“Us. CPAs from the auditor.”

“What message?”

The fellow looked relieved. “Rainwater,” the fellow said, “considers its employees a family.”

“Gee,” said Waddy. “Thanks for taking time out to tell me.”

“No, no. The message is the merger. Rainwater has received an offer from Pelican Fund to buy all of its assets. The Rainwater board met this weekend to approve. It’s a merger.”

“Really? Like a marriage?”

“Exactly. Pelican Fund will be buying you out at forty-one dollars a share.”

“Buying me out? I don’t own anything.”

“I was speaking,” the man glanced at his shoes, “collectively.”

“Could you say it again? The price?”

The man, Waddy’s age, spoke with ecclesiastic timbre. “Forty-one dollars a share, for a total of six hundred and fifty-two million, one hundred and eighty thousand dollars. Plus or minus.”

“Is it good news?”

“It certainly is.”

“What do I get for my stock options?”

The man sat down on the only guest chair, a wire straight-back with magenta seat pad, and placed a boxy attaché case on his lap. Cordovan belting leather, no small matter. Two snaps and it was open, revealing a lining of ivory silk.

“Your options? Options will depend on individual circumstances. As you know, top management wanted all the employees to share in Rainwater’s good fortune.” He found a computer printout and let it drape to the floor as he examined its listings. “Those who are vested can exercise and sell at closing.”

Waddy waited.

“Or they can elect to take shares instead, the shares of CyberGullet. We encourage that. Hold on to Pelican shares and become part of their family.”

“Thank you,” said Waddy. It was comforting to know that another family was arriving. Corporations were far more solicitous of their children than people realized.

The man gave a tiny grunt, perhaps the result of mild dyspepsia. “Brush, Henry W. L. Here you are. Looks like you’re out of luck. Your options would have vested next January. Only vested ex-employees can exercise.”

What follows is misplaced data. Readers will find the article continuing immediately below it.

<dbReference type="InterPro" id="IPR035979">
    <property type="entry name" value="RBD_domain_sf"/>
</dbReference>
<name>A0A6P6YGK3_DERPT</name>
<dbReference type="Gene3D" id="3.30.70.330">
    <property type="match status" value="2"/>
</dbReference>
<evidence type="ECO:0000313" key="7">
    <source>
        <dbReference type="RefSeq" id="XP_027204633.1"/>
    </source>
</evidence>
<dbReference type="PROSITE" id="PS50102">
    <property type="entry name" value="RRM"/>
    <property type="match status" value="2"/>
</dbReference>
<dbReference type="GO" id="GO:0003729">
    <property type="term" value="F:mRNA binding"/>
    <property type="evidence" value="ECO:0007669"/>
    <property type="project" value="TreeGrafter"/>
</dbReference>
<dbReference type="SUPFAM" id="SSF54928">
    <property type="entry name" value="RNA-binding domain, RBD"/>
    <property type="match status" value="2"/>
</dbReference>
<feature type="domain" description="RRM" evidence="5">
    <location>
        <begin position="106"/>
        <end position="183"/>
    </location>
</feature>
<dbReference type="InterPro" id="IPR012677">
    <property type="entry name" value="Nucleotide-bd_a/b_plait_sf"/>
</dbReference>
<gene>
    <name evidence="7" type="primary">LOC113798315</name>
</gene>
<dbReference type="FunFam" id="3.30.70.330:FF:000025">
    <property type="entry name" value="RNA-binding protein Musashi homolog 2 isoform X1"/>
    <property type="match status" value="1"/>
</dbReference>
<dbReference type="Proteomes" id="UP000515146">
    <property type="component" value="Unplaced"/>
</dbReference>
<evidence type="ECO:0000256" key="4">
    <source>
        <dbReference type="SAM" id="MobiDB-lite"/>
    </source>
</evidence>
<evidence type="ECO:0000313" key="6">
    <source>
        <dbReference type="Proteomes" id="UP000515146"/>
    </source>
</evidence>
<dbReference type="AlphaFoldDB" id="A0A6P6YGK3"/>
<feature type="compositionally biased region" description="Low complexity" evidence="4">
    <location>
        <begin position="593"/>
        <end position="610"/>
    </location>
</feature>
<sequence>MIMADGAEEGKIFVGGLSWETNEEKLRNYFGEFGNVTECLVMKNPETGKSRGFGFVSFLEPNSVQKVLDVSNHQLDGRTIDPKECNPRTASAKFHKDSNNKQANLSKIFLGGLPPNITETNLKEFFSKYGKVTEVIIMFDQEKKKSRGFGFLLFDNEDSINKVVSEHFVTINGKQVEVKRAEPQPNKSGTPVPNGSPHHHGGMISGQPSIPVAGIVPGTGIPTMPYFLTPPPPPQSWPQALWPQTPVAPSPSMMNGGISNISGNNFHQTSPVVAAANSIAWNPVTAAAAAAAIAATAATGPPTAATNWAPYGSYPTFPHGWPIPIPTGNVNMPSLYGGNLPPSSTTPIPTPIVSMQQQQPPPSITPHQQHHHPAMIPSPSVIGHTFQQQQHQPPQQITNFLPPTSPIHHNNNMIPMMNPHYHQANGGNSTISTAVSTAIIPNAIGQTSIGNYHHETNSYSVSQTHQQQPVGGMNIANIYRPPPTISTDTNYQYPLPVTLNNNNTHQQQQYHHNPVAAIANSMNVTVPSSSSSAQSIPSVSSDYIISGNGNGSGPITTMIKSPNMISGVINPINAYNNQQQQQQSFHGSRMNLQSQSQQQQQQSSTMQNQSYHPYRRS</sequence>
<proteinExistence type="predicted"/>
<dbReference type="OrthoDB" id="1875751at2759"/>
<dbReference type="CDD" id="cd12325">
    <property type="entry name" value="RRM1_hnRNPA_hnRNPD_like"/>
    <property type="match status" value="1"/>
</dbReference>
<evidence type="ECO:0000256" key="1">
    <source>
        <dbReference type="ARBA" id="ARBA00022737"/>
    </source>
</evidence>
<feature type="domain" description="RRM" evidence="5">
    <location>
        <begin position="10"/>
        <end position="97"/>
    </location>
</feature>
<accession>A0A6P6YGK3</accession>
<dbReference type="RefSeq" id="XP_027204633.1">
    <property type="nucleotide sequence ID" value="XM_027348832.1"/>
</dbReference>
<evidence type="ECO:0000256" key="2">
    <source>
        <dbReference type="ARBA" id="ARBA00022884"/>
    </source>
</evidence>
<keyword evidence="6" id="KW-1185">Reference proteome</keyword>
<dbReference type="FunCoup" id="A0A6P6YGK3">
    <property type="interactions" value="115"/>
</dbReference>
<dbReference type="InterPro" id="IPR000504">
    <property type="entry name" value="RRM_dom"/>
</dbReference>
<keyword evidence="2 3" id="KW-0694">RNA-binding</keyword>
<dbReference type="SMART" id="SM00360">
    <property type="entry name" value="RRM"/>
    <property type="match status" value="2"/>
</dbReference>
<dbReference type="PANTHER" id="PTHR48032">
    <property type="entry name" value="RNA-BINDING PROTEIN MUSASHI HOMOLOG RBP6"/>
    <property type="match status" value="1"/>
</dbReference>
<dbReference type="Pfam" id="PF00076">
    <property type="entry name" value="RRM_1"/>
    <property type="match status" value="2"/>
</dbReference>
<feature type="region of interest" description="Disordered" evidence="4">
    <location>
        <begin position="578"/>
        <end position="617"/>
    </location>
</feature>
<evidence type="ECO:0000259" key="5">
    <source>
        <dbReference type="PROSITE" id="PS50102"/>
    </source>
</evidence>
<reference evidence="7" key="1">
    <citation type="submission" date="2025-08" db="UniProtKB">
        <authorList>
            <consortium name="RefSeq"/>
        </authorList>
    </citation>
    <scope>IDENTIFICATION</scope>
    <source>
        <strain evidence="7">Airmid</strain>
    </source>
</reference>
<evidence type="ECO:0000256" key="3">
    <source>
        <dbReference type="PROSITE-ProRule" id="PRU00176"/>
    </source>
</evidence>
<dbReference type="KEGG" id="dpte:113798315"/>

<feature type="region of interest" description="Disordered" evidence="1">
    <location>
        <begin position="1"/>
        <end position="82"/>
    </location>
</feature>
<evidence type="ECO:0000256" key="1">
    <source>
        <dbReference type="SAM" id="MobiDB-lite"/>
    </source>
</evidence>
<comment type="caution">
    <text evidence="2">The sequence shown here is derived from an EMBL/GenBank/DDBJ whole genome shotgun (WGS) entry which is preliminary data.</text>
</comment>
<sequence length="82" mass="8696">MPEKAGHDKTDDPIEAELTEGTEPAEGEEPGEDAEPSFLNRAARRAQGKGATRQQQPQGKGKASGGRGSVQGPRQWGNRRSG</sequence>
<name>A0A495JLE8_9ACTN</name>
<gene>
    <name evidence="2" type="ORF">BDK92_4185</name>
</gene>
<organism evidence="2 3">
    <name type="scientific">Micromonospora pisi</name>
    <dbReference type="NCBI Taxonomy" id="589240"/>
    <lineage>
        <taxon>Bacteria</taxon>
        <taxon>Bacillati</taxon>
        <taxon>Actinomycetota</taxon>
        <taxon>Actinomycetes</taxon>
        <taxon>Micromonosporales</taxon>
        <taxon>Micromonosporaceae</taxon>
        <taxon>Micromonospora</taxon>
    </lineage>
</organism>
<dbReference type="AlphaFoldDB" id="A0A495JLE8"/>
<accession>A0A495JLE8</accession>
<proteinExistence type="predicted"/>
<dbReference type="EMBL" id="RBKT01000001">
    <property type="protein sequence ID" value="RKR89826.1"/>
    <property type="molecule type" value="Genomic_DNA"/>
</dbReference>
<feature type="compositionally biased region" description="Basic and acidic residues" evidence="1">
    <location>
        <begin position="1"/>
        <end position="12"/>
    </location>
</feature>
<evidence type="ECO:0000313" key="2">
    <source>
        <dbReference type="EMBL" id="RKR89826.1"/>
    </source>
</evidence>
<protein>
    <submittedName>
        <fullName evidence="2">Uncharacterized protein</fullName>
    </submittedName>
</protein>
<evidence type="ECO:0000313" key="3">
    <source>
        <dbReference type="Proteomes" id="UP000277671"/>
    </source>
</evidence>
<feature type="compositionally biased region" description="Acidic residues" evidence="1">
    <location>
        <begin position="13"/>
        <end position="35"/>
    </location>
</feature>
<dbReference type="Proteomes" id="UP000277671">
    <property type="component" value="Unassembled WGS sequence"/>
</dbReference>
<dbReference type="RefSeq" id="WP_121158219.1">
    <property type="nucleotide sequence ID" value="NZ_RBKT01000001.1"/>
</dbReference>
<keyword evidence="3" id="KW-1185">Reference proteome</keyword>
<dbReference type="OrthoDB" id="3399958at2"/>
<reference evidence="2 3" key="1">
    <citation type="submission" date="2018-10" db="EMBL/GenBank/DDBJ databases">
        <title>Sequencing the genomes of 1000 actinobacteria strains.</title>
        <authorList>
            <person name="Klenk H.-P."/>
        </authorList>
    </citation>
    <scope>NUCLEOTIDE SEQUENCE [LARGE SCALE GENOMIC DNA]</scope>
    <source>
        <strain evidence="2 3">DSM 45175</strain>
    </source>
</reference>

“Which means?”

“No value.”

“No money?”

“No money.”

The young man nodded, an irregular bobbing of the head that a good welterweight might use. He asked Waddy to sign a form acknowledging he had been apprised of the merger and of the value of his stock options. In the blank for value, the man drew a perfect circle and halved it with a slash. He stowed the form and the printout, snapped up the case, and stood.

“I think that’s all.”

Waddy thought of something else. “You said ex-employees. Are you expecting some of us to quit?”

“No,” the man said and took a backward step. “No. It applies to all of Rainwater Software. You see, Pelican Fund is buying the assets of Rainwater. It wants the patents and the product. All these wonderful games you’ve designed. Eight Major Disasters, Buchenwald Adventure, Sinatra’s Women. But Pelican Fund will not be continuing to budget for the development business.”

“And?” The man kept retreating. The two furrows on his brow deepened.

“And as a result, our client will be downsizing Rainwater to assets alone.”

“I don’t follow.”

“They’re downsizing Rainwater. How can I put this? They are outphasing all staffed functions, to alleviate incremental labor costs.”

“They’re firing me?”

The man had his back to the portable wall. “That’s all I’m authorized to say.”

One hand was groping for the plastic border around the opening. It was not possible, the young CPA knew, to become trapped in a modular workstation.

“Not just you. All of Rainwater. You will of course receive the proper notice. The law provides for ten days. And naturally you’ll receive full pay for unused vacation and sick time.”

“They’re firing me?”

The man sidewinded across the corduroy wall and found the opening. Relief spread across his face like impetigo. He backed out.

“Yes. You could certainly ... ” he felt with his shoulder for the edge of the divider and slinked behind it “ ... say that.”

He was gone.


Waddy pulled out the shutdown procedures. He knew them by heart, but company policy said use the checklist. Encrypt new code in random access memory, download to storage, log off. There was no new code. He flicked off the machine. Facing him, Satchmo stood with horn in hand, happy at his work. Waddy made his way toward the communal zone. Scents of herbal teas floated smoky and fruited in the air. The kitchen was empty. He pulled a pint jar of mango-raspberry from the refrigerator and twisted off its top. Walked to the far stairwell and went down. In the meditation garden, knots of people had gathered. Waddy finished the juice—there was no eating or drinking in the meditation garden—slipped off his shoes, donned a pair of paper slippers from the pile, and entered through the glass door.